Inquiry… then and now

I have lived through my fair share of “inquiry-based” learning, as a student and as a mom of 4 kids. Back in my school days, science fairs seemed to be presented in a way that gave students permission to delve passionately into a particular inquiry of their choosing. For me, this happened in Grade 8.

microfiche
Microfiche Reader, old-fashioned inquiry

I remember creating my Science fair project on the Human Eye and how we perceive colour. Back in those days, we didn’t have the internet to provide prompts and inspiration. We didn’t have a computer in our house and research meant looking through our 1965 (or thereabouts) version of Encyclopedia Brittannica. If I found the data antiquated (which I usually did), I would peruse our local library, or in dire  circumstances, I would even go to the Mississauga Central Library branch, which had far more resources; even video tapes and microfiche! It was a lot of effort for limited information, which we took for “gospel”. In the Education program, we often hear of the importance of teaching children how to properly research, choose credible sources and question intent. Resources are vast and diverse of worldviews. 30 years ago the data was harder to find, but we took it for face value.

 

But I digress. When I was judged on my colour project, I distinctly remember one of the judges asking me about the difference between tan and beige. I suspect his inquiry was based on the clothing trends of that decade. My display was visually appealing and colourful, but not as innovative or controversial as some other projects, such as dissolving nails and teeth in a glass of Coke. Looking back, I can’t tell you what the rubric looked like or how we were assessed. I investigated, I learned, I presented information. But was it inquiry? By definition, yes. But inquiry can be so much more.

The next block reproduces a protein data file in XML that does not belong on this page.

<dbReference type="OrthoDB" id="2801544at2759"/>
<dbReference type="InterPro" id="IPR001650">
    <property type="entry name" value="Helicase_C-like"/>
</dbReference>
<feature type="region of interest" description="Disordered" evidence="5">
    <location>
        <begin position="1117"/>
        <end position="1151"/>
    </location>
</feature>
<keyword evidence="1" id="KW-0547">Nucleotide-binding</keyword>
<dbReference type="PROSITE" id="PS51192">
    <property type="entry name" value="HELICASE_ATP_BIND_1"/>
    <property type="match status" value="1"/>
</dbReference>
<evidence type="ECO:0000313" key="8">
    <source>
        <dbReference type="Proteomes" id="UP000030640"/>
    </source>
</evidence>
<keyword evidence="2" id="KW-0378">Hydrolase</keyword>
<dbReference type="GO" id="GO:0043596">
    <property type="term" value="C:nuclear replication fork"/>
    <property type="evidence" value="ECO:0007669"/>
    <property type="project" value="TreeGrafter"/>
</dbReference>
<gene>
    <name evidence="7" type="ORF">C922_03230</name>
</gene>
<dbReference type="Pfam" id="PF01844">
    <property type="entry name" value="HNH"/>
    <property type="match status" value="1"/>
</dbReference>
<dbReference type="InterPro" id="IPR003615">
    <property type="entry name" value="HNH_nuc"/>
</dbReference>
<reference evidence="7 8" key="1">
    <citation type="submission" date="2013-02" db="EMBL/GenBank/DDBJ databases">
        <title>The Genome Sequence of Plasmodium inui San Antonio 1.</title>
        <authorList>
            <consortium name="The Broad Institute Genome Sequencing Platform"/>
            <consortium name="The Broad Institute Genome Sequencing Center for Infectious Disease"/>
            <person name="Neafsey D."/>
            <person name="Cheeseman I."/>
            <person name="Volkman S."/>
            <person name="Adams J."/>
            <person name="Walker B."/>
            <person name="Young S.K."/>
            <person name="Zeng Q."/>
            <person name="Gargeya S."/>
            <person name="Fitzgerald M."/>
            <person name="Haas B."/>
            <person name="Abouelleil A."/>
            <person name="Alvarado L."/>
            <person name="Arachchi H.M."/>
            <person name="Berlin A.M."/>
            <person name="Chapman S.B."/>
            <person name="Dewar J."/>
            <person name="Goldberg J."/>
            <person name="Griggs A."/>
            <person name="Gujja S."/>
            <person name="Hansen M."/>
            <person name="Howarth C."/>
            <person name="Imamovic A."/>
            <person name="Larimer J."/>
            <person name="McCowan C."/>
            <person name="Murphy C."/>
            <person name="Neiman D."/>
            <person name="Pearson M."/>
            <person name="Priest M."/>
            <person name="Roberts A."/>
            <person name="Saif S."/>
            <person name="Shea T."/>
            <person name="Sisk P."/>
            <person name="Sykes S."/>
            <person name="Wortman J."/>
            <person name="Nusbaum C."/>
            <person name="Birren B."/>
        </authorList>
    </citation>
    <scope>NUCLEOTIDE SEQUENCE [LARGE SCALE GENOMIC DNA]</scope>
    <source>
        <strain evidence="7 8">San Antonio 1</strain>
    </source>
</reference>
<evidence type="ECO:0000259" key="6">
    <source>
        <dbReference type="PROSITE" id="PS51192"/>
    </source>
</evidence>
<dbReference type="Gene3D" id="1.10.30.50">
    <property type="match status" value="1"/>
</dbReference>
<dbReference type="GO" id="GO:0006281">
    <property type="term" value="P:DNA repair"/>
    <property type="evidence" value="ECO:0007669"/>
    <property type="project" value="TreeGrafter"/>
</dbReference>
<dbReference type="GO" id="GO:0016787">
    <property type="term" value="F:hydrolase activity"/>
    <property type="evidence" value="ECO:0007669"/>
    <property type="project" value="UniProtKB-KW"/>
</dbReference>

I like how this video relates inquiry based learning to this Australian school’s mission to foster a desire in all students to make a difference; a personal, communal, national and global difference. This is something that I truly believe is the key to inquiry – why do I care and how can I make a difference?

So how can this impact how we present inquiry in the classroom? Consider for a minute differentiated learning. This is a topic that my fellow teachers Kendra, April and Emma are exploring with me for our own current inquiry-based learning. There is a wonderful variety of students that present themselves in any given classroom; different types of performers, “high” or “low” achievers, hands-on learners, EAL students, struggling readers and writers.

A Science Fair project can set up all sorts of successes, or challenges. Just look at this project designed by a frustrated mom a few years ago:

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One mom voices a common sentiment among parents and students

My son’s Grade 6 Science project is one example of lack of motivation. A few years ago, he, along with a partner, created a display that showed how solar panels could power a small computer. They enjoyed the hands on challenge of making it work, however they did not see the connection to real world problems that they hadn’t experienced. If they had explored a community that had scarce power, would this have deepened their inquiry into how this could provide a viable alternative for remote communities or countries? Would this have seemed more meaningful to expand the hastily written journal or reflection?